Celebrity chef, cookbook author and "Despierta América" star Jesus Diaz (AKA Chef Yisus) personally knows that behind these statistics are tragic family stories. Having recently lost his own mother due to related health issues, Chef Yisus is helping to spread awareness on this issue and urge the Hispanic community to think about what they consume in their day-to-day. That's why in honor of Cholesterol Education Month, he's teamed up with Mazola® Corn Oil to share easy-to-make recipes anyone can make, like the following Reina Pepiada Arepas, which replaces lard with corn oil.

A simple and effective change you can make this Cholesterol Education Month is to simply replace lard, butter, margarine or other higher saturated fat oils with heart-healthy1 Mazola® Corn Oil, which has natural cholesterol-blocking plant sterols that can help protect you from bad cholesterol2. In fact, Corn Oil has the highest amount of naturally occurring plant sterols per serving compared to any other popular cooking oil, containing three times more cholesterol-blocking plant sterols than olive oil and 40% more than canola oil3, a win-win for the whole family!

Reina Pepiada arepas

Prep time: 10-15 minutes; Cook time: 45 minutes; Servings: 6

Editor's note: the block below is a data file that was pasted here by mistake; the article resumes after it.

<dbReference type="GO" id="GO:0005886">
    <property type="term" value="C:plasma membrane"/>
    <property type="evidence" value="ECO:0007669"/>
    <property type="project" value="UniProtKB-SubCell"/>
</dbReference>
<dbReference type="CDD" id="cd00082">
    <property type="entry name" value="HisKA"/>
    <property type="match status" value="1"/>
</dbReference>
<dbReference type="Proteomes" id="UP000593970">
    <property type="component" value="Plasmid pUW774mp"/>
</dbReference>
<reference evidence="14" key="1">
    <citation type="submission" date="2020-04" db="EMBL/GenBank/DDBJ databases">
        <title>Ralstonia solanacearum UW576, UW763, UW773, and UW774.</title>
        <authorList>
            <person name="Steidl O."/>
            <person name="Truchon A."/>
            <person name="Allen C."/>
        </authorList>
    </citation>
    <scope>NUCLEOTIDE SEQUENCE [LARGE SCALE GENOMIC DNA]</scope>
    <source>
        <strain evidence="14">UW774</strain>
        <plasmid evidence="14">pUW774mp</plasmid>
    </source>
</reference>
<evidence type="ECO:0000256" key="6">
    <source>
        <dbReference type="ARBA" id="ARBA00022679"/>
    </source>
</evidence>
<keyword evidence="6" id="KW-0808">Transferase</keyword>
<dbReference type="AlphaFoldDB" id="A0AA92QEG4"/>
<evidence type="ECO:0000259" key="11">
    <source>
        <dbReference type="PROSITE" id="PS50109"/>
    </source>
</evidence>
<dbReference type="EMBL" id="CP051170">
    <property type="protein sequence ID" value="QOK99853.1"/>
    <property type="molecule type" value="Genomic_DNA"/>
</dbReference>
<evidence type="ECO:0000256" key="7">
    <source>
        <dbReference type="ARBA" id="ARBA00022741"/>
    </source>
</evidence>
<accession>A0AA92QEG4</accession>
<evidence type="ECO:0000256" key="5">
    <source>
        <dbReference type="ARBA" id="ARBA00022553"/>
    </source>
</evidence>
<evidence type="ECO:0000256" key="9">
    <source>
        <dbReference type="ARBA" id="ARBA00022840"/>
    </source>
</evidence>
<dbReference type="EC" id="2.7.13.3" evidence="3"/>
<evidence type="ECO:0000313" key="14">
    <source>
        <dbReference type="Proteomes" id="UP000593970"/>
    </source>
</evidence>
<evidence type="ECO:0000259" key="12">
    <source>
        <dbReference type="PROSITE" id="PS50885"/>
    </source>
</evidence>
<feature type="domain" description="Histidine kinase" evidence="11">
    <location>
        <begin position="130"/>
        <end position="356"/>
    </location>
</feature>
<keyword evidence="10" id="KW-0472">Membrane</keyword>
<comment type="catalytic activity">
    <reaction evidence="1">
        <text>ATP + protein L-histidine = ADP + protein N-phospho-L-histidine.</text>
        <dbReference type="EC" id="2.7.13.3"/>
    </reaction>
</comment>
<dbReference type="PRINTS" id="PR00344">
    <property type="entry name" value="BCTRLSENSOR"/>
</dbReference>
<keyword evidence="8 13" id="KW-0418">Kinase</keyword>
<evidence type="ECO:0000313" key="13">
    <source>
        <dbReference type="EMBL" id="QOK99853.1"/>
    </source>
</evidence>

INGREDIENTS:

Arepas

  • 2 cups of precooked white cornmeal flour
  • 2 cups of water
  • 1 1/4 teaspoons kosher salt
  • 1/4 cup of Mazola® Corn Oil

Chicken-Avocado Salad (Filling)

  • 1 large ripe avocado, halved, pitted and peeled
  • 2 tablespoons fresh lime juice
  • 1/2 medium white or red onion, finely diced
  • 2 cups of shredded cooked chicken
  • 1/4 cup chopped cilantro
  • Kosher salt and fresh ground black pepper

DIRECTIONS:

Arepas

  1. Preheat the oven to 305°F.
  2. Combine the arepa flour with the salt and the water in a large bowl. Spread your fingers apart and make a claw with one hand and start circling the flour mixture. Make a fist a couple of times to bring the clumps of dough together, then squeeze to break apart any remaining larger dough pebbles.
  3. Poke a couple of holes in the dough and add the 1/4 cup of Mazola® Corn Oil, then knead again. The goal is to get the dough dry enough so it doesn't stick to your hands or the side of the bowl, but not so dry that it cracks when you squeeze a little chunk of it between your fingers. If necessary, add 2 more tablespoons of water and knead to combine one more time.
  4. Heat a large cast-iron or nonstick skillet over medium heat and lightly spread with a Mazola® oiled paper towel.
  5. Divide the dough into 6 equal pieces — each should weigh about 4 1/2 ounces. Roll each piece into a ball, then flatten into a disk about 3 1/2 inches wide and 1 inch tall.
  6. Working in batches, if necessary, place the disks in a single layer in the skillet and cook until a golden-brown crust has formed on the bottom, about 5 minutes. Flip and repeat on the other side, 5 minutes more. Re-oil the skillet for each additional batch.